What does depletion feel like? When we are depleted, then we are less able to keep anxiety at bay or to inhibit distracting thoughts – ‘If I don’t do well my life will be ruined and I’ll disgrace everyone in the world that I hold dear!’ Emotions feel stronger; sharks are scarier and puppies are cuter. Regulating our thoughts feels like effort (it takes something out of you) and we are less able to resist temptation (e.g. the ‘trap time’ to eat yet another chocolate cookie is greater in depletion): resistance weakens, desires intensify. There are differences between individuals – some are better at inhibiting than are others – and capacity fluctuates.
And how do you restore ego depletion? Well, you give yourself a dose of glucose (a sugary drink), or think about your posture. A group were asked to think regularly about standing up straight for two weeks, and endurance testing in hand grip and ability to withstand pain (hand held in ice-cold water) improved.[] Dr Baumeister said that another group was asked to take more care in speaking, to say ‘yes’ not ‘yeh’, ‘no’ not ‘nah’: this produced similar improvements!
Julie Duqué (Université Catholique de Louvain) talked about the mechanisms of inhibition for action. Our environment presents us with many options and inhibition is mainly a matter of selecting which course to take. Behavioural problems are caused by a lack of inhibitory mechanism in the brain. There is a hierarchy of processes: PERCEPTION (sensory) – COGNITION (pre-frontal cortex) – ACTION (motor). The cognition modulates both perception and action. There is evidence to show that there are two forms of inhibition: inhibition at spinal (pre-motor) and sub-cortical levels. At the lower level, inhibition deals with ‘competition resolution’, i.e. helping to select from an array of competing signals. At the conscious level the focus is on ‘impulse control’: Shall I or shan’t I; ‘go’ or ‘no go’?
Marcel Brass showed a YouTube clip of a head-butting incident from the 2006 FIFA World Cup Final. One delegate thought this was, in fact, not an example of a lack of intentional inhibition and I tend to agree. The perpetrator, Zidane, can clearly be seen deliberating with himself before he makes the decision to retrace his steps and head-butt the opposing team’s player in the chest. Decide for yourself: <https://www.youtube.com/watch?v=W-KCbGAZRPQ>.
Brass discussed relevant studies and problems such as getting subjects to report accurately when they make a decision and the choice of optimal control conditions (what tasks to set subjects). The stimulus that triggers inhibition is usually internally driven but success depends on the balance between the strength of external stimuli and the internal desire not to react. Environmental, past history and intentional factors all influence a decision. His studies identified the dorso-medial pre-frontal cortex as the brain area where both actions and emotions, such as aggression, are inhibited.
Anastasia Christokou was unusual among the speakers in that her work was not focused on the detail of neuroscience but rather explored how people behave in daily life. Important for everyone is the development of foresight for making decisions about actions that take account of one’s future welfare. She discussed structural and functional differences between the adolescent’s and adult’s brain across aspects such as memory, attitudes to risk and ‘delayed gratification’, novelty-seeking, exploratory behavior, and attitudes to success or failure.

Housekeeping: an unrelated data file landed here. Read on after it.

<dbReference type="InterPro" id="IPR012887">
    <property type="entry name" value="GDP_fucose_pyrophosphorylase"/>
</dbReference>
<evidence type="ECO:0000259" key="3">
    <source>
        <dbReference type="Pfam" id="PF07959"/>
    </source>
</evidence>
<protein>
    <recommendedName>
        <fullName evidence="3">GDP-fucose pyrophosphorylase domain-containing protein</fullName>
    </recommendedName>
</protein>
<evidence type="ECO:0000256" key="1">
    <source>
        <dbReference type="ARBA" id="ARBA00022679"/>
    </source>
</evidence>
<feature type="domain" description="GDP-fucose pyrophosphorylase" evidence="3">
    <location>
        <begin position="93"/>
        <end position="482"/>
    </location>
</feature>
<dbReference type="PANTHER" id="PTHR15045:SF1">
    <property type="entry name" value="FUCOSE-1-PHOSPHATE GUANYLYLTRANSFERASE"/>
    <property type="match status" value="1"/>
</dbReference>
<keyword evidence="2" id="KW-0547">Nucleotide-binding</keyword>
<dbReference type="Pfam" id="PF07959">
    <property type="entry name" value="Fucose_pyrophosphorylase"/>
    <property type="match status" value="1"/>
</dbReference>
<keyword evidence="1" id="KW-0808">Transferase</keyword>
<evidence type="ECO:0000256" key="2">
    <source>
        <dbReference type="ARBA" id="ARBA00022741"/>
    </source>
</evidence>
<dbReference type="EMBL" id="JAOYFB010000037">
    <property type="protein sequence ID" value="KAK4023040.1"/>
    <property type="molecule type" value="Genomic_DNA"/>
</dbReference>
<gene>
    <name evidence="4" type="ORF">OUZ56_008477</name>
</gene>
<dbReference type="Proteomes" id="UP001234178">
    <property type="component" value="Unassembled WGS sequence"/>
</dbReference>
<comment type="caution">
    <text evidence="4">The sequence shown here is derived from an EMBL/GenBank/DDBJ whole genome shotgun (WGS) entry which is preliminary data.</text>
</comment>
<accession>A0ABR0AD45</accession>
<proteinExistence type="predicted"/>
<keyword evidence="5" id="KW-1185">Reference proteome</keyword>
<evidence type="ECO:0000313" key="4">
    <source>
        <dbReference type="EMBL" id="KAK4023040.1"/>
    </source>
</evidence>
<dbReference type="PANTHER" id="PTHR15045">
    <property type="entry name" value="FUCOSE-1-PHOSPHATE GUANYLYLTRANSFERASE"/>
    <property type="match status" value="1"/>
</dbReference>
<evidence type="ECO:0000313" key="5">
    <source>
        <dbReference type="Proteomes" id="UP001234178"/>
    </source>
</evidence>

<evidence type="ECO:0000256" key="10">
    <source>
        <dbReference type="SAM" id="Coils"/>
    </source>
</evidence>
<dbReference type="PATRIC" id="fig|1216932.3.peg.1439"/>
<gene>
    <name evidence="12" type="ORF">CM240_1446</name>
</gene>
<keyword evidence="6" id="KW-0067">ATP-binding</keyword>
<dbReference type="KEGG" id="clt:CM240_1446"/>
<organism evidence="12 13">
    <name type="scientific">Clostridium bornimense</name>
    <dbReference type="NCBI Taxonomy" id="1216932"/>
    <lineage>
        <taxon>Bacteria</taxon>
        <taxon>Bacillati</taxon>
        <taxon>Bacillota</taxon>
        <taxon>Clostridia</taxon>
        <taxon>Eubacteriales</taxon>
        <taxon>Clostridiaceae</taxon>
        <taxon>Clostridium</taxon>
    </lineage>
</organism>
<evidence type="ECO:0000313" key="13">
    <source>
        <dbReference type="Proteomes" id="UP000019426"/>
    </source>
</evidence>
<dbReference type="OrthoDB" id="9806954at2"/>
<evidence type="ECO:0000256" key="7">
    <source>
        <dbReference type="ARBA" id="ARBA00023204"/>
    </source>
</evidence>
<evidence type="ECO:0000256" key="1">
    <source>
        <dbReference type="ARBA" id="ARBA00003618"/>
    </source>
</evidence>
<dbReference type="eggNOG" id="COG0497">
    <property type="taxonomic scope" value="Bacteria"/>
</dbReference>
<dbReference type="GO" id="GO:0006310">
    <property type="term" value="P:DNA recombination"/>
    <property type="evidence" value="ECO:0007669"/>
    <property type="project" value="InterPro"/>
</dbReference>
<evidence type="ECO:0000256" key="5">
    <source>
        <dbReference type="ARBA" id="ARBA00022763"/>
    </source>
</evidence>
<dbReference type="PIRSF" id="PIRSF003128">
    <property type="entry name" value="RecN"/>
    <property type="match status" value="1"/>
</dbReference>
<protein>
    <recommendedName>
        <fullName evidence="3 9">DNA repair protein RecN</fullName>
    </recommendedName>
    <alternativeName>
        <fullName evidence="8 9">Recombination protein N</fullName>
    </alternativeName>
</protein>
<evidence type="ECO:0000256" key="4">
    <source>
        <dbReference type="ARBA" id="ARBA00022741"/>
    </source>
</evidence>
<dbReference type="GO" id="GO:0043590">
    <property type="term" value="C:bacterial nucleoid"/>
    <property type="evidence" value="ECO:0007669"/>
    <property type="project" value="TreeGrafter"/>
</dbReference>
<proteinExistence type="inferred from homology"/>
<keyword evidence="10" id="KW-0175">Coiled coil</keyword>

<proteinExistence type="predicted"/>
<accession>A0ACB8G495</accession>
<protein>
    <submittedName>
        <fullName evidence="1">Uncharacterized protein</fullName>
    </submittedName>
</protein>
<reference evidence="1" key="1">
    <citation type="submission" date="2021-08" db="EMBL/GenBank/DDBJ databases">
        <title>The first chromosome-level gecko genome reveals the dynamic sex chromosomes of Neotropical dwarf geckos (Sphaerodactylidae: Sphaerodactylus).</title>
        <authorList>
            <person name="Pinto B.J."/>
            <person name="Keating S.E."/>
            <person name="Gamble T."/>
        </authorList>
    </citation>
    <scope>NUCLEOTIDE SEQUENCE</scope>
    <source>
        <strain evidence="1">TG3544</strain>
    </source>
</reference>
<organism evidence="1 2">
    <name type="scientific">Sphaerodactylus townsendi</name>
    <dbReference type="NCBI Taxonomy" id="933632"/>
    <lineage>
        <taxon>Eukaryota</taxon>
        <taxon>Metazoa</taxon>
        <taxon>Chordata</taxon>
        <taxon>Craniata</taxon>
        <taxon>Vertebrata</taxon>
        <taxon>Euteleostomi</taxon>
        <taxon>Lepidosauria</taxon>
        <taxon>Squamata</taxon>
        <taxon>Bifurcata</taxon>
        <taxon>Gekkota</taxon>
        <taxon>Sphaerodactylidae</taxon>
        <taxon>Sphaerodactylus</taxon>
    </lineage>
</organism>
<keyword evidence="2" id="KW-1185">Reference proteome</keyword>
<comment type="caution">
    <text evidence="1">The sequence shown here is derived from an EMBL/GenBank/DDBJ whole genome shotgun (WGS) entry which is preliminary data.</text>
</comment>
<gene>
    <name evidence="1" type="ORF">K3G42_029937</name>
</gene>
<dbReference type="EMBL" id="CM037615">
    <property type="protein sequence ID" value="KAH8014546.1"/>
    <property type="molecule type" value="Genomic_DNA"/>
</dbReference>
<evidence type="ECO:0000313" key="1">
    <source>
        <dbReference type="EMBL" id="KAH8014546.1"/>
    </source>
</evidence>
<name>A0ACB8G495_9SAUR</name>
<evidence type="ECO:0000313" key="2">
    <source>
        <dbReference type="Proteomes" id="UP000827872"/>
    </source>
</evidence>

The presentation opened with a quote from Lewis Carroll: ‘It’s a poor sort of memory that only works backwards.’ The past is reconstructed but the future is manufactured. You need to ‘see’ your goal or you cannot act and, in general, as every parent who has tried to persuade their child to eat up their greens knows, you need to appreciate that a future goal has benefits and is worth attaining. Goal-directed foresight requires inhibition in your current state. You must stop; learn to stop; want to learn to stop; and learn to want to learn to stop (inhibit)! Is this why it’s so difficult to persuade new pupils to do their regular semi-supine lie down, I wonder?[]
I had to leave early to catch my train and so missed the final speaker Alex Munchau (University of Amsterdam) on Tourette syndrome – a disorder of deficient inhibitory control, or the brain’s response to over-regulation?
It was an impressive and truly international gathering of some 120 delegates. I spotted at least seventeen Alexander teachers among the audience. The organizing secretary had been worried that we might have been put off by all the neuroscience. But, as I left, I thanked her for the day and told her how refreshing it had been to learn a bit about the theory when our day-to-day focus is so much on the practicalities of getting our students (and ourselves) to stop.
© Copyright Malcolm Williamson, 2014, 2016 all rights reserved.
This is a lightly edited version of an article that first appeared in Statnews, 8/5 (January 2014), published by Society of Teachers of the Alexander Technique, London. This version published by Alexander Studies Online, March 2016, edited by David Gibbens.
 F. Matthias Alexander, The Universal Constant in Living (London: Mouritz, 2000), p.101.
 Elisa Filevich, Simone Kühn, and Patrick Haggard, ‘Intentional inhibition in human action: The power of “no”’, Neuroscience and Biobehavioral Reviews, 36/4 (2012), pp.1107–1118.
 Benjamin Libet, Mind Time: The Temporal Factor in Consciousness (Cambridge, MA: Harvard University Press, 2004), p.137.
 F. Matthias Alexander, Man’s Supreme Inheritance (London: Mouritz, 1996 ), p.136. The phrase first appears in the 1918 edition of MSI.
 Quoted in Solomon Diamond, Richard S. Balvin and Florence Rand Diamond, Inhibition and Choice (New York: Harper & Row, 1963), p.7.
 Mark Muraven, Roy F. Baumeister, Dianne M. Tice, ‘Longitudinal improvement of self-regulation through practice: building self-control strength through repeated exercise’, Journal of Social Psychology, 139/4 (August 1999), pp.446-57.
 In her presentation, Dr. Christokou also covered: Plato’s charioteer and horses (passion and reason) – ‘cortical control versus subcortical affective drive’; temporal discounting: ‘would you take £10 now or wait six months and receive £100?’ – delayed gratification.